The annual Los Angeles Jewish Film Festival this year bookends its six-day run with two Israeli films, opening with a bittersweet comedy and closing out with a hard-hitting look at the “lone soldiers” in the country’s army.
“A Matter of Size,” the festival opener on May 8, targets an American obsession, the constant struggle to shed excess weight.
In this case, the four protagonists are not just a few pounds over, but ... well ... enormously fat.
Foremost among the corpulent blue-collar workers in the hard-scrabble town of Ramle is Herzl (Itzik Cohen), who tips the scales at 340 pounds. After two weeks at a crash course on slimming, he’s gained another 28 pounds.
Desperate, with no girlfriend and a mother who simultaneously nags him to slim down and to eat up, Herzl recruits three heavyweight buddies and the four decide to become sumo wrestlers — a profession where fat folds are highly respected.
A Japanese restaurant owner — and former sumo coach — teaches the men the fundamentals, the lads put on a show for the enthusiastic townspeople, and Herzl gets the (full-figured) girl.
The plot and characters are reminiscent of “The Full Monty,” but with somewhat more serious undertones. While, in “Monty,” the size of a man’s private parts is generally not a matter for public inspection, the enormously obese men can’t hide their imperfections from sarcastic bystanders or scornful members of the opposite sex.
So there are lots of laughs, but “A Matter of Size” is also about how to regain one’s self-esteem in a thin-obsessed world, ready to humiliate those who don’t fit in.
The movie premieres May 8 at the Writers Guild of America, 135 S. Doheny Drive, in Beverly Hills. Red carpet arrivals, reception, and a discussion with the film’s directors, Erez Tadmor and Sharon Maymon, moderated by Jewish Journal Editor-in-Chief Rob Eshman, start at 7:30 p.m. The screening begins at 8:30 p.m.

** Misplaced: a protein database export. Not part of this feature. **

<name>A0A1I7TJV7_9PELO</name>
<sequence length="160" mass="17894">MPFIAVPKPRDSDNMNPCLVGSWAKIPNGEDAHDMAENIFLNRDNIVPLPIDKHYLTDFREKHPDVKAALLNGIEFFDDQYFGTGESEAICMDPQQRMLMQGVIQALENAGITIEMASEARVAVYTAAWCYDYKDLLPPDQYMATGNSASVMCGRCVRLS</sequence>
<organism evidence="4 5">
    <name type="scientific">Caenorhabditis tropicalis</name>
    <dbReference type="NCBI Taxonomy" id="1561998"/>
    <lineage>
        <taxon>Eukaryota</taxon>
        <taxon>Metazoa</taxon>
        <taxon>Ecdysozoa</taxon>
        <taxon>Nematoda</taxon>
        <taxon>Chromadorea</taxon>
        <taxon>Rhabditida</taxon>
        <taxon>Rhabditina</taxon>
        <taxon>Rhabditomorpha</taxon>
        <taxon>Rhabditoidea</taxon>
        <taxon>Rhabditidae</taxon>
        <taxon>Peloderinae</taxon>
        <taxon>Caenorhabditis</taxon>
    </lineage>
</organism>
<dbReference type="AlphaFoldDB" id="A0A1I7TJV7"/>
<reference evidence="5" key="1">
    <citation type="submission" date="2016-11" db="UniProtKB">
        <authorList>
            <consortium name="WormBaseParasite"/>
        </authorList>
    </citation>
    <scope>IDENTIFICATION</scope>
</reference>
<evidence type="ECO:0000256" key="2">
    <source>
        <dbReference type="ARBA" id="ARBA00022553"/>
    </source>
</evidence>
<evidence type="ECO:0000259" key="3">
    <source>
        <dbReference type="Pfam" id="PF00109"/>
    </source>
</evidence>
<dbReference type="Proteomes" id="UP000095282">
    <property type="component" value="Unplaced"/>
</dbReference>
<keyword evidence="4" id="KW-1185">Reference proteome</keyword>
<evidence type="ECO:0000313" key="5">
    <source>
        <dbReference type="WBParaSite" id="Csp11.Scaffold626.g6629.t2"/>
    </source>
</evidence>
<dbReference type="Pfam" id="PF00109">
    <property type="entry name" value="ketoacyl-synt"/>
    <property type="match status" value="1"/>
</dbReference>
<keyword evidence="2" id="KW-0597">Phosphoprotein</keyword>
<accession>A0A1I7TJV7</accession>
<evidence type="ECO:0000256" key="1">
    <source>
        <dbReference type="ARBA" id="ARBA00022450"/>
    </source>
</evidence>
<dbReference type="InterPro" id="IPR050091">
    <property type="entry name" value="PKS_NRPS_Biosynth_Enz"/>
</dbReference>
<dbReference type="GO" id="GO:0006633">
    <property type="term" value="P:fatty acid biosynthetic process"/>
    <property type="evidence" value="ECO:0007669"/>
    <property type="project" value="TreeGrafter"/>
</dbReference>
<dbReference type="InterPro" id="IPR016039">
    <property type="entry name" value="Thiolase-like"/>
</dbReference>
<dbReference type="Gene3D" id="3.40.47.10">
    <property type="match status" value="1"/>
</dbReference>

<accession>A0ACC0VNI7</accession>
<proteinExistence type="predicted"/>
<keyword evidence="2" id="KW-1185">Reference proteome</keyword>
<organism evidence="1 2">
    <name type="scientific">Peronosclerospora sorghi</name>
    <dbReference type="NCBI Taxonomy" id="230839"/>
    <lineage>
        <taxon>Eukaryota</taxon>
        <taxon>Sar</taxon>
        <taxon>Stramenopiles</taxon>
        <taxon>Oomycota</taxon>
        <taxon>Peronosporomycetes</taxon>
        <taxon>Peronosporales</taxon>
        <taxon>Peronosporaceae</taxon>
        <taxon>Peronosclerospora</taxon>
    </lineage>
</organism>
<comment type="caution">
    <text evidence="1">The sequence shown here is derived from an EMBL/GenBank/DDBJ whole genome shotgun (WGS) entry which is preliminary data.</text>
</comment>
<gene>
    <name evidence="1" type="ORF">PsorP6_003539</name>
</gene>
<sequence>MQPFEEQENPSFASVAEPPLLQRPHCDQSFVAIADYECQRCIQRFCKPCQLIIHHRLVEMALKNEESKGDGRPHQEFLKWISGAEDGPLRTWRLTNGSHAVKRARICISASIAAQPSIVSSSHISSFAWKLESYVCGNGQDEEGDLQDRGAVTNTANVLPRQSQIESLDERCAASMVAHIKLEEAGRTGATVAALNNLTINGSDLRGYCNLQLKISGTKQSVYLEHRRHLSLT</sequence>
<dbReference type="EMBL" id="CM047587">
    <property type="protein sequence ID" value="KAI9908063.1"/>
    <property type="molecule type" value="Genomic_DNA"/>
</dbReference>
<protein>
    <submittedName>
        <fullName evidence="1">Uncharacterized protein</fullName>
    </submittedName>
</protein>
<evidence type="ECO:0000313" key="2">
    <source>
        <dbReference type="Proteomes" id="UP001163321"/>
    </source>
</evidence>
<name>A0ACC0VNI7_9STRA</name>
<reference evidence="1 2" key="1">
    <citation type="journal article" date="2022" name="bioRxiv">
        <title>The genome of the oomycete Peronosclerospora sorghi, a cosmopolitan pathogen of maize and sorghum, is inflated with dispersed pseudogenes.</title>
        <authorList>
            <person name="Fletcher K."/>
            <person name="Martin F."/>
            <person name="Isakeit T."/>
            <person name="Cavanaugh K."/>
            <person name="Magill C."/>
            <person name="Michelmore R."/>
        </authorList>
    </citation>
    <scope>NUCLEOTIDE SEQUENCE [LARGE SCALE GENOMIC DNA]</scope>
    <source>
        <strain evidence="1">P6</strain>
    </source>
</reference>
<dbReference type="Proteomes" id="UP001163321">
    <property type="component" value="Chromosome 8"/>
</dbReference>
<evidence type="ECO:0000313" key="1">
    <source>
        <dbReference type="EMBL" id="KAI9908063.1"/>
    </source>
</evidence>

It will reprise May 10, 7:30 p.m., at Laemmle’s Town Center in Encino.
From the very beginning of the state, Is rael’s defense forces have been strengthened by volunteers from abroad. For instance, according to official statistics, 14,250 Americans are now serving Israel on active or reserve duty.
In local parlance, these men and women are “lone soldiers,” because they have no families to visit on weekends to soften the harshness of military life.
“The Loners” (in Hebrew, “HaBodedim”) takes its title from two Russians, who left their kin in the late 1990s to enlist in the Jewish state’s famed Golani Brigade.
One, who goes by the odd name of Glory Campbell, is from the Caucasus, a region that breeds fierce fighters, while his close friend Sasha Bluchin is the son of a Russian general and more given to discussion and compromise.
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